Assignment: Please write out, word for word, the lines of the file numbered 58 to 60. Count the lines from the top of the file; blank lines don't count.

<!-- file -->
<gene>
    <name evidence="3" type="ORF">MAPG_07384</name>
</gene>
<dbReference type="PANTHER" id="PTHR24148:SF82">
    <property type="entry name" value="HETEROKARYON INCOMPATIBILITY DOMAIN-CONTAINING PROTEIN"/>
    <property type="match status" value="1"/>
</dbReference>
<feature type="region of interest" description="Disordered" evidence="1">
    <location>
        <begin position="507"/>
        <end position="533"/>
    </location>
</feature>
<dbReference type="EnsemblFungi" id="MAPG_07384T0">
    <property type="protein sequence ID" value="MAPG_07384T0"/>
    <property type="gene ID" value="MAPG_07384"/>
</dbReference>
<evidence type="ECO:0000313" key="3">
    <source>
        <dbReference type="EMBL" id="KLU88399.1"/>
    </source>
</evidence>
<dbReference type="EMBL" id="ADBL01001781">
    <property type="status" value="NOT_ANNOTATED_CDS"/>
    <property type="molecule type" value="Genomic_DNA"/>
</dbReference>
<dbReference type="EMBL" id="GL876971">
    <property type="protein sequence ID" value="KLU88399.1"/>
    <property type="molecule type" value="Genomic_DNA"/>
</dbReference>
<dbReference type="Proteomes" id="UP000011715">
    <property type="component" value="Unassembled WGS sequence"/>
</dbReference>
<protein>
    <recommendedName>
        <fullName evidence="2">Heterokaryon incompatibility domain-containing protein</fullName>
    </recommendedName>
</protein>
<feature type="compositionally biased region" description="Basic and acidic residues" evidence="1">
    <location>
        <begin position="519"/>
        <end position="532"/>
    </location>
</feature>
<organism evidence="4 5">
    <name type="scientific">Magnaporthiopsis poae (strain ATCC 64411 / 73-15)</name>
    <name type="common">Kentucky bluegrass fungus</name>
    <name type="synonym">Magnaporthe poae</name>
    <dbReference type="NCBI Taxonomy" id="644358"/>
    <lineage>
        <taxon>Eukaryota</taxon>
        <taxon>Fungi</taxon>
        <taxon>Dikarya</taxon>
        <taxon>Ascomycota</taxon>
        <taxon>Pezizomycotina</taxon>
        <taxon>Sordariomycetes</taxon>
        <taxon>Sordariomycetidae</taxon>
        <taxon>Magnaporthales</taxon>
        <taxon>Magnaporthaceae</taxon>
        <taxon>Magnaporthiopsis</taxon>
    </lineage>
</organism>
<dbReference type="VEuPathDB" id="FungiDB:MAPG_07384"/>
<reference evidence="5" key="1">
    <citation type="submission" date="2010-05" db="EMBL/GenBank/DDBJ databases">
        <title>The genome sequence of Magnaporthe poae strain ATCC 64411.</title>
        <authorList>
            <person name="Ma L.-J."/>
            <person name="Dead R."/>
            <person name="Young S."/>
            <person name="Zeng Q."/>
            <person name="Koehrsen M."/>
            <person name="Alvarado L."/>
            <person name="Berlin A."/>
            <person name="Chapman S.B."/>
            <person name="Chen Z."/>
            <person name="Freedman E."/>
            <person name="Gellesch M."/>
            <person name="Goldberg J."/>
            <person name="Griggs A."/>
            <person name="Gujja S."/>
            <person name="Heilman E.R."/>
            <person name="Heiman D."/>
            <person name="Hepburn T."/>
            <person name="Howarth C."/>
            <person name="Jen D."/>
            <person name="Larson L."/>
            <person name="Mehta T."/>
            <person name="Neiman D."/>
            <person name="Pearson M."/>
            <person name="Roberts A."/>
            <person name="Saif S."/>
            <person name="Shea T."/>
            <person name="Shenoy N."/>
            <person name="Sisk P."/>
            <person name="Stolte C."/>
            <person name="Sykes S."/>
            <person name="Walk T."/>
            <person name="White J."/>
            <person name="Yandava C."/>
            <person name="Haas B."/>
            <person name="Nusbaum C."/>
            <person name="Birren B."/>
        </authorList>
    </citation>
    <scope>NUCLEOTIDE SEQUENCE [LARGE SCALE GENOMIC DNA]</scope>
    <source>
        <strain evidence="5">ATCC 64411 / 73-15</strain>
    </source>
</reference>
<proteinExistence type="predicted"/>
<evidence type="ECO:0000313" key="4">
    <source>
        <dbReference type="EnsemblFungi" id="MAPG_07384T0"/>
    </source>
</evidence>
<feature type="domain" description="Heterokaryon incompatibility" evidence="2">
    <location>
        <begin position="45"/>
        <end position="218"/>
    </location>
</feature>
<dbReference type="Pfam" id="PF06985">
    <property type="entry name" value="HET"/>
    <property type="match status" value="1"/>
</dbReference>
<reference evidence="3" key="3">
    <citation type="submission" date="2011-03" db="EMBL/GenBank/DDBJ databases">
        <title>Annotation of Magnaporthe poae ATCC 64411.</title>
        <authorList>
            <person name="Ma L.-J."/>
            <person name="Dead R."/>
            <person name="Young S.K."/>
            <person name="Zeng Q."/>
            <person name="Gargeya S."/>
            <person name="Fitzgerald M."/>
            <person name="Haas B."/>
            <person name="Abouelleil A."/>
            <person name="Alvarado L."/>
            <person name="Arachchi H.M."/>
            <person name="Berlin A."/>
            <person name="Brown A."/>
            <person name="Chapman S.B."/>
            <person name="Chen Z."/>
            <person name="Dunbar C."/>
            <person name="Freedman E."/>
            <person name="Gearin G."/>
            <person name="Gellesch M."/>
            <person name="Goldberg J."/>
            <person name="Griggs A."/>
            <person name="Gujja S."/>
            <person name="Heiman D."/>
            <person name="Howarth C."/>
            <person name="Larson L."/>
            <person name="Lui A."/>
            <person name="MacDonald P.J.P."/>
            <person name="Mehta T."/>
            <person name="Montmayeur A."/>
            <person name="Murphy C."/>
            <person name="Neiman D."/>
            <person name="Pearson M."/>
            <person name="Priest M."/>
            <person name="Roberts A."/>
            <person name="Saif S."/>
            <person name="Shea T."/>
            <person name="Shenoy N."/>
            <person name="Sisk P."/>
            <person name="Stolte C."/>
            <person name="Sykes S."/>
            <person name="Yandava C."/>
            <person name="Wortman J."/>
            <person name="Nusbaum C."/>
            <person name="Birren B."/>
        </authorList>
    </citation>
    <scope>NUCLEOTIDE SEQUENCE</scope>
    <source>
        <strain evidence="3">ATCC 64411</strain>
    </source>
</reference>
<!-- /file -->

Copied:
        <taxon>Magnaporthales</taxon>
        <taxon>Magnaporthaceae</taxon>
        <taxon>Magnaporthiopsis</taxon>